Objective: Laparoscopic cholecystectomy (LC) is the gold standard for most benign gallbladder diseases. Early discharge (<24 hours) has the same outcomes as longer (>24 hours) hospital stay. Nevertheless, the rate of delayed discharge >24 hours range from 4.6% to 37%. The primary endpoint of this Italian nationwide study is to analyze the prevalence of patients undergoing elective LC who experienced a delayed discharge >24 hours and identify potential limiting factors of early discharge. Results from these analyses will be used to select patients who can be safely discharged on the same day after surgery. Secondary endpoints will be to evaluate the patient's quality of life (QoL), assess the direct health costs associated with late discharge, and quantify the patient's involvement in the treatment process. Patients and methods: This prospective, observational study was conducted following a resident-led model and the Standard Protocol Items: Recommendations for Interventional Trials (SPIRIT) guidelines. All patients were treated according to the local hospital protocol and received routine care as standard therapy. Results: We expected to obtain the enrollment of at least 500 patients based on an assumed difference in discharge delay between the reference and the recruitable population of 6% and the identification of factors related to discharge failure within 24 h. Early discharge after LC leads to advantages both in terms of clinical outcomes and quality of life of the patient, and it is highly effective in terms of health costs and shortening the waiting list. However, clinical reality differs from the results of randomized studies by a complex series of non-objectionable real-world data influencing treatment plans. Therefore, we expected to identify independent predictors and factors of failure of early discharge. Conclusions: Clinical reality often differs from randomized trial results. In Italy, the vast majority of delayed discharges after LC may not be related to surgery and can be prevented both with logistical reorganization and with a readjustment of the trust reimbursement policies.

Factors influencing delayed discharge after day-surgery laparoscopic cholecystectomy: the DeDiLaCo study protocol

Anania, G
Membro del Collaboration Group
;
Fabbri, N
Membro del Collaboration Group
;
Feo, CV
Membro del Collaboration Group
2023

Abstract

Objective: Laparoscopic cholecystectomy (LC) is the gold standard for most benign gallbladder diseases. Early discharge (<24 hours) has the same outcomes as longer (>24 hours) hospital stay. Nevertheless, the rate of delayed discharge >24 hours range from 4.6% to 37%. The primary endpoint of this Italian nationwide study is to analyze the prevalence of patients undergoing elective LC who experienced a delayed discharge >24 hours and identify potential limiting factors of early discharge. Results from these analyses will be used to select patients who can be safely discharged on the same day after surgery. Secondary endpoints will be to evaluate the patient's quality of life (QoL), assess the direct health costs associated with late discharge, and quantify the patient's involvement in the treatment process. Patients and methods: This prospective, observational study was conducted following a resident-led model and the Standard Protocol Items: Recommendations for Interventional Trials (SPIRIT) guidelines. All patients were treated according to the local hospital protocol and received routine care as standard therapy. Results: We expected to obtain the enrollment of at least 500 patients based on an assumed difference in discharge delay between the reference and the recruitable population of 6% and the identification of factors related to discharge failure within 24 h. Early discharge after LC leads to advantages both in terms of clinical outcomes and quality of life of the patient, and it is highly effective in terms of health costs and shortening the waiting list. However, clinical reality differs from the results of randomized studies by a complex series of non-objectionable real-world data influencing treatment plans. Therefore, we expected to identify independent predictors and factors of failure of early discharge. Conclusions: Clinical reality often differs from randomized trial results. In Italy, the vast majority of delayed discharges after LC may not be related to surgery and can be prevented both with logistical reorganization and with a readjustment of the trust reimbursement policies.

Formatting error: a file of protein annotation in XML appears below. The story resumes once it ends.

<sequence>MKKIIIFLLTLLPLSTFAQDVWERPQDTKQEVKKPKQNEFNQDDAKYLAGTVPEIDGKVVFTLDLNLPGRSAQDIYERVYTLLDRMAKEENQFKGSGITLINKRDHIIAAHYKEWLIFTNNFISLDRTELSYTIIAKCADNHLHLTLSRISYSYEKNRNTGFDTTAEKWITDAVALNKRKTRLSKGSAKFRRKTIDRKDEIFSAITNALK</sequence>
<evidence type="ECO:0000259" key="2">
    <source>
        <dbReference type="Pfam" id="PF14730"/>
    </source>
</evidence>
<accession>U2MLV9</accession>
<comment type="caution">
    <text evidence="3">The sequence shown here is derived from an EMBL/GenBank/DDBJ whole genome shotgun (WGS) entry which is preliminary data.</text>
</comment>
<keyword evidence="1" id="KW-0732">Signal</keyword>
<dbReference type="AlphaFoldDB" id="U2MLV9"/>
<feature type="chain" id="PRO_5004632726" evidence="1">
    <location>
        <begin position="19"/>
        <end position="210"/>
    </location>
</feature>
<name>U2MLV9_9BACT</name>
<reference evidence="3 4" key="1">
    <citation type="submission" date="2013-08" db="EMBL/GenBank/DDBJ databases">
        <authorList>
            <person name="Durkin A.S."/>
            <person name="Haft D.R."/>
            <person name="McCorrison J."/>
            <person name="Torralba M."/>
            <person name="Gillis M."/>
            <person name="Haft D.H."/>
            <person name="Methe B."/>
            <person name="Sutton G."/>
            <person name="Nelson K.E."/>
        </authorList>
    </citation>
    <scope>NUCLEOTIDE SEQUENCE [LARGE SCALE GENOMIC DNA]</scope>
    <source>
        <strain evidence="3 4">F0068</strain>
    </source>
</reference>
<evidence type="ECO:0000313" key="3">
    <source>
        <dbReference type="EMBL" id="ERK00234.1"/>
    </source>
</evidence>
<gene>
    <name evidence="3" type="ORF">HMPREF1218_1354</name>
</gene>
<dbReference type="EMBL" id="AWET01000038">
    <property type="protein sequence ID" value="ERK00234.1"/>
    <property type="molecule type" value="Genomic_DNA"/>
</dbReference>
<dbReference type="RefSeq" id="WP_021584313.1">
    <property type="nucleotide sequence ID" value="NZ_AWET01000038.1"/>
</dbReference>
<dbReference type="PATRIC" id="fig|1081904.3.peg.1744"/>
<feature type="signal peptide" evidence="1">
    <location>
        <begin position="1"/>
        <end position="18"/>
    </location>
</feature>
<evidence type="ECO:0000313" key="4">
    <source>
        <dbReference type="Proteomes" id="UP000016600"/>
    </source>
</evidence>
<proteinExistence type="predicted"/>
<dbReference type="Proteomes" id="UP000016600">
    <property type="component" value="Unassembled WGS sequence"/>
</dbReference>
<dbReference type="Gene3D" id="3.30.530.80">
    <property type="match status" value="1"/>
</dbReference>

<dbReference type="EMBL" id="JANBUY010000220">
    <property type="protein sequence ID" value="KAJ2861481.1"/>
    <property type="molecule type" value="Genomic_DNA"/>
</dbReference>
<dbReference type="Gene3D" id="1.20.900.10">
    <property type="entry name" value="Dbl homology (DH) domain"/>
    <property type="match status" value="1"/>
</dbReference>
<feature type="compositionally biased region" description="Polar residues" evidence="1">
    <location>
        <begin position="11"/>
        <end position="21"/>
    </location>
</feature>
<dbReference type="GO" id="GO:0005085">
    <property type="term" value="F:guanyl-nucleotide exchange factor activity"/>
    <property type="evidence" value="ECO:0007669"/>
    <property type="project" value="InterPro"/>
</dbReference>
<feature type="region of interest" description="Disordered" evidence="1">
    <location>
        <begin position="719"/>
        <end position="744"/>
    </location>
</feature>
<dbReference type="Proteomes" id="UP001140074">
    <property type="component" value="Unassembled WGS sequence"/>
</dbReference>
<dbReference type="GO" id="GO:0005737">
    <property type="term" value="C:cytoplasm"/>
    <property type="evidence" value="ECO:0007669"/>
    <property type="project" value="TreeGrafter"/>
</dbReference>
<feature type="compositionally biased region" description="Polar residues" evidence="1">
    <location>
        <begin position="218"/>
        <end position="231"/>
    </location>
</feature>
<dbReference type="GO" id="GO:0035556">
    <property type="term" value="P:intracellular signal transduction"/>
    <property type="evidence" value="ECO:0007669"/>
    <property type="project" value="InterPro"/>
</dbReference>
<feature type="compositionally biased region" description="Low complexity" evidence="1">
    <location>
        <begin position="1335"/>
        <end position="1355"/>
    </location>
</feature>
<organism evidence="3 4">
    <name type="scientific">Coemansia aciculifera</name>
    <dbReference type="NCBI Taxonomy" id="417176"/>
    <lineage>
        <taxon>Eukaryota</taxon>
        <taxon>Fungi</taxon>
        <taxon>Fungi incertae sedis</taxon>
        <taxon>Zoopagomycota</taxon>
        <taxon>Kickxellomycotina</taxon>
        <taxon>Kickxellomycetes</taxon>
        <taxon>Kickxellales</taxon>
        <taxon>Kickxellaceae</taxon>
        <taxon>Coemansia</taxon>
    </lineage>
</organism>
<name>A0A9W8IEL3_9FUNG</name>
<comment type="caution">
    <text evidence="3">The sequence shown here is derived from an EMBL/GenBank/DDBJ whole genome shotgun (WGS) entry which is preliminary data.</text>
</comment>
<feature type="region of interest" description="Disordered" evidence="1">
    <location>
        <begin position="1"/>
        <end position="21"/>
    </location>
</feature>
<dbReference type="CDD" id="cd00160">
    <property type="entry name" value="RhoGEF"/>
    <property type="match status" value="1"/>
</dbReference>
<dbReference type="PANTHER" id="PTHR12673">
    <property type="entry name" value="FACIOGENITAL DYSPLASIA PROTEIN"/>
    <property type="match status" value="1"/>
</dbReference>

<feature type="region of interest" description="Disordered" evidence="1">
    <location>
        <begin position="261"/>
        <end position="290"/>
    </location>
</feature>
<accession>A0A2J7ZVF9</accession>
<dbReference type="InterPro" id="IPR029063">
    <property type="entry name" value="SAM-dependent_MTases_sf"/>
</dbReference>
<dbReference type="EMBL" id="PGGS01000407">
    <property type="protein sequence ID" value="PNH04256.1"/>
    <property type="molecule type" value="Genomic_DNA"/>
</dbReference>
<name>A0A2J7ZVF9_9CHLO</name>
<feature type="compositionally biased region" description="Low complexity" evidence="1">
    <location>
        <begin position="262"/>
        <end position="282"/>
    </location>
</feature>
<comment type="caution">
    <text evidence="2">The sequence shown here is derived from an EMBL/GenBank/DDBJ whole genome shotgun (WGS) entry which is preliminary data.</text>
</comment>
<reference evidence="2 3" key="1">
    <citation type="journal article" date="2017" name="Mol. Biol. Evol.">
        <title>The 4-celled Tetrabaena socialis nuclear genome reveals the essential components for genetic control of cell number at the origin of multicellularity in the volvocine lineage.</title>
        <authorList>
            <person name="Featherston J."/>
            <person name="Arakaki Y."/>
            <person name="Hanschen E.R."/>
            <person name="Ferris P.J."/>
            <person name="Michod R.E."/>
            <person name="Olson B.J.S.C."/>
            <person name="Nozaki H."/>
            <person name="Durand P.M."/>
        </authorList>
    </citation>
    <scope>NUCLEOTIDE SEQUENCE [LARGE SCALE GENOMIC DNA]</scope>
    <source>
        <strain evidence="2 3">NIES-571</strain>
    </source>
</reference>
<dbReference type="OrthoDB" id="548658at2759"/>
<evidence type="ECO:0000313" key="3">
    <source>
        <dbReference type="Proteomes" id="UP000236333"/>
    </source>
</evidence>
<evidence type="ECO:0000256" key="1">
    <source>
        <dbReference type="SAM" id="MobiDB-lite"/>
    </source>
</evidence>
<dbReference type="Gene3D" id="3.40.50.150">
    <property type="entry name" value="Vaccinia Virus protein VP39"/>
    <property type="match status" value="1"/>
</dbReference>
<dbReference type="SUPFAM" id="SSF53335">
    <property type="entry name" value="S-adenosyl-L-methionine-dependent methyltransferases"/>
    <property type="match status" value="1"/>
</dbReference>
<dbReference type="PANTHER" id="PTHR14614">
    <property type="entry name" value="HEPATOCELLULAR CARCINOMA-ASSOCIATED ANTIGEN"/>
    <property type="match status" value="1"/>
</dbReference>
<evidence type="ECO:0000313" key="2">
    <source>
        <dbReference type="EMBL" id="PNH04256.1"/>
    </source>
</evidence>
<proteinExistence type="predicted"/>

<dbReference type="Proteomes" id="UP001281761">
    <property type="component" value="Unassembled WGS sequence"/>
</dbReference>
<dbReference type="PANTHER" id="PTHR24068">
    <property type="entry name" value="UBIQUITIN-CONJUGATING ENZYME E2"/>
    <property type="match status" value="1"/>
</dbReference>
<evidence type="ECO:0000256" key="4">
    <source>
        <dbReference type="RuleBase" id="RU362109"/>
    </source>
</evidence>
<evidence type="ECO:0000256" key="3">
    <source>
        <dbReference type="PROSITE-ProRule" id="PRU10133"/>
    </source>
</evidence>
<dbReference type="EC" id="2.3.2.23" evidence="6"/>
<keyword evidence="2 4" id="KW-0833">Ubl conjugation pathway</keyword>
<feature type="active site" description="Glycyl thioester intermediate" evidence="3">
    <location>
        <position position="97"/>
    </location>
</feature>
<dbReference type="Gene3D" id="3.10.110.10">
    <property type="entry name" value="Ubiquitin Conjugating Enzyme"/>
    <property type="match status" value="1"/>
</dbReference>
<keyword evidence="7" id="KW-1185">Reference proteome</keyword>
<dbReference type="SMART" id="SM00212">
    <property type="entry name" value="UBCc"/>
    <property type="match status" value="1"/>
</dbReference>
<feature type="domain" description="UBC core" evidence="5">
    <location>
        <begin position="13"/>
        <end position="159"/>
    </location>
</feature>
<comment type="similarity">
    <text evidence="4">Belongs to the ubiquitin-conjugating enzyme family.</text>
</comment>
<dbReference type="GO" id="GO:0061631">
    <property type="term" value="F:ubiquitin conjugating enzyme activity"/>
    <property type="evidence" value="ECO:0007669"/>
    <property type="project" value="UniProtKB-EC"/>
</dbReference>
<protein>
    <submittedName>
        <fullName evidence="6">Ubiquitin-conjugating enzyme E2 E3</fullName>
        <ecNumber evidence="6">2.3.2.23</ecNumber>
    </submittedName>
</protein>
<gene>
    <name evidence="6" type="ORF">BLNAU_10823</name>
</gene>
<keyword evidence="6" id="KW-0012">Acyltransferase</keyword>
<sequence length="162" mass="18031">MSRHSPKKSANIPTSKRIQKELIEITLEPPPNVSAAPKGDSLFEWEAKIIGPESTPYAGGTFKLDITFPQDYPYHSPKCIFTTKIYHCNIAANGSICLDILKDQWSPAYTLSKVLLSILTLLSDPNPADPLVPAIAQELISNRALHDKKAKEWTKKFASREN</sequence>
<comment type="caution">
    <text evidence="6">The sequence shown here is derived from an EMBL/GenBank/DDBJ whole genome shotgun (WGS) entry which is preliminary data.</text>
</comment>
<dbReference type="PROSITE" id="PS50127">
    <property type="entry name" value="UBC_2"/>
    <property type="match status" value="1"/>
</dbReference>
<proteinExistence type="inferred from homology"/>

2023
Cillara, N; Fransvea, P; Sechi, R; Cicalò, E; Sotgiu, G; Provenzano, M; Poillucci, G; Agnes, A; Podda, M.; THE DEDILACO COLLABORATIVE, Group; Anania, G; Fabbri, N; Feo, Cv
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Utilizza questo identificativo per citare o creare un link a questo documento: https://hdl.handle.net/11392/2527010
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